Last October we discussed fervently what would such ‘end of globalisation’ would entail. For the purposes of our summit, we defined it as the collapse of a hegemonic, ideological concept which dominated the social imagination of the late twentieth and early twenty-first centuries. This inherently neoliberal project promoted the total freedom of capital, paired with globally coordinated attacks on social welfare and workers’ rights. In absence of structures that would ensure international solidarity and coordination, this concept of globalisation was always a projection. It fancied itself as the liberal ‘end of history’, but in practice it was nothing more than a blatant imperialism of capital, an ‘export of democracy’ and an ideological construct called upon by governments to justify military interventions. While falling under the weight of its own contradictions, by the mid-2010s this form of globalisation was further undermined by the international coalition of fascists and nationalists, who used its structural weaknesses to enact political projects of their own, aimed at the destruction of democracy and attempting to roll back the legacy of the Enlightenment. It is important to remember that the same people who currently accuse the European Union of inaction have been the first to denounce any attempts at establishing EU agencies which would be able to respond promptly to a pandemic.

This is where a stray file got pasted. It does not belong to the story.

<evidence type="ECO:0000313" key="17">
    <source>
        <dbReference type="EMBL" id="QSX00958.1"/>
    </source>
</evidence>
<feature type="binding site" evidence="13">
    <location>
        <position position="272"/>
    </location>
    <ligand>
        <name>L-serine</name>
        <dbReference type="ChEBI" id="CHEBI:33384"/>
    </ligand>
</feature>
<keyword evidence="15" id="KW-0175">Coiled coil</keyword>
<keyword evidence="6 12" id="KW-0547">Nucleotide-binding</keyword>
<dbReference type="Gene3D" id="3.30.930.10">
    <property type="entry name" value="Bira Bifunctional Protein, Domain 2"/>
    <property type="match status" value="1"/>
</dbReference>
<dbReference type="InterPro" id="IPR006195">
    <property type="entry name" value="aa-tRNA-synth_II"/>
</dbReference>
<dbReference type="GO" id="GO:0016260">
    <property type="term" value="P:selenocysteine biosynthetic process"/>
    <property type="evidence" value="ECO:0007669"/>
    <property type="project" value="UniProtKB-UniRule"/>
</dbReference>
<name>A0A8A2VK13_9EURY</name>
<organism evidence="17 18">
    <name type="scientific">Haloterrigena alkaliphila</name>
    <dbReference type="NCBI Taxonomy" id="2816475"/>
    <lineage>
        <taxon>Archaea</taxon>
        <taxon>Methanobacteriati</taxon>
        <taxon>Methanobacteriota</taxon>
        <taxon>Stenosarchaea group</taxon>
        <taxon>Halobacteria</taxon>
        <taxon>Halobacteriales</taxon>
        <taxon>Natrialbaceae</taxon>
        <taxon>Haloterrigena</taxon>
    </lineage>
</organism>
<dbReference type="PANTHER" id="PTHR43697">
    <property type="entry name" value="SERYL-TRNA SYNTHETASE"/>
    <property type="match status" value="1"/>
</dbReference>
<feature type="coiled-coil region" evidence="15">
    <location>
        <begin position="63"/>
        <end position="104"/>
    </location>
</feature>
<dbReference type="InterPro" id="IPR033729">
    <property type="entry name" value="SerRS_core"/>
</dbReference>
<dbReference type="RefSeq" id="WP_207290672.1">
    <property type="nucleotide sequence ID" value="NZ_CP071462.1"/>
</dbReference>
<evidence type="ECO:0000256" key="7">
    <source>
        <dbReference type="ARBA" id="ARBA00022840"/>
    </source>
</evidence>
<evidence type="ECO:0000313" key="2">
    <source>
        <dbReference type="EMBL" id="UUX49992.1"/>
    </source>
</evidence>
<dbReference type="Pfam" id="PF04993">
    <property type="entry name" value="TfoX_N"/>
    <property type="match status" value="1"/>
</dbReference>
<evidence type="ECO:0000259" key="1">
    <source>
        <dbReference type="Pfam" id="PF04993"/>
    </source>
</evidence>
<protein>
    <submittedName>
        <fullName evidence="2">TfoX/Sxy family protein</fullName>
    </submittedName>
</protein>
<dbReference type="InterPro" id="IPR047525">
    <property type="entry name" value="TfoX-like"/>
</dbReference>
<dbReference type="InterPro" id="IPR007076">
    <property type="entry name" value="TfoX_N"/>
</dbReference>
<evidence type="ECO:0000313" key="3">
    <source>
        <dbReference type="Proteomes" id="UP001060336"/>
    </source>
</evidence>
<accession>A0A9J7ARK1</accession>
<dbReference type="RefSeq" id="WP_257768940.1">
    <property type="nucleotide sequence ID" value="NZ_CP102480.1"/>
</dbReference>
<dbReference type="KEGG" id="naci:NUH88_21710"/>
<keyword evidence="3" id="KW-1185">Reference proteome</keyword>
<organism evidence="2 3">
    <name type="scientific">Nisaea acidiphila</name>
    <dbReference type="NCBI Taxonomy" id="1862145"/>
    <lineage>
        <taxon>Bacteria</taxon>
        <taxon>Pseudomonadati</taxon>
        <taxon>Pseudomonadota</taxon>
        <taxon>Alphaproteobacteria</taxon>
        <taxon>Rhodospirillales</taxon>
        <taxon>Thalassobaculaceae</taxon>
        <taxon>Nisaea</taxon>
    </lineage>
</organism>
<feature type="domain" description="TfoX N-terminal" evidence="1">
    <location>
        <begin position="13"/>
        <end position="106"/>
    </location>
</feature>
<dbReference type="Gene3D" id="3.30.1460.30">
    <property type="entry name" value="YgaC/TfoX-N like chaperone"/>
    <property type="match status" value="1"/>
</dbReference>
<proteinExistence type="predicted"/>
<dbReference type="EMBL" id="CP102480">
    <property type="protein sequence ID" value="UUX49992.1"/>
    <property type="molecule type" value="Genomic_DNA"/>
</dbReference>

In any case, the concept of the ‘end of globalisation’ was not intended to suggest that the world is not connected. In contrast, we believe that the globe is more interconnected than ever, which is only further proved by this global pandemic. Viruses do not respect human borders and the global supply chain is only as strong as the weakest of its links: A man eating a bat in China caused the market crash in New York; assemblages created by the bat-man-stock are intertwined; and global pandemics result from the industrialisation of agriculture, mass production of meat, predation on natural ecosystems, and loss of biodiversity. I am cautious to announce the end of globalisation for it is a matrix of economic, political, social and cultural interconnectedness. But even though its current phase seems to be over – the ideological construct of globalisation has proven its deficiency – it still might haunt us as a zombie sustained by trillions of dollars, euros and pounds pumped into financial systems.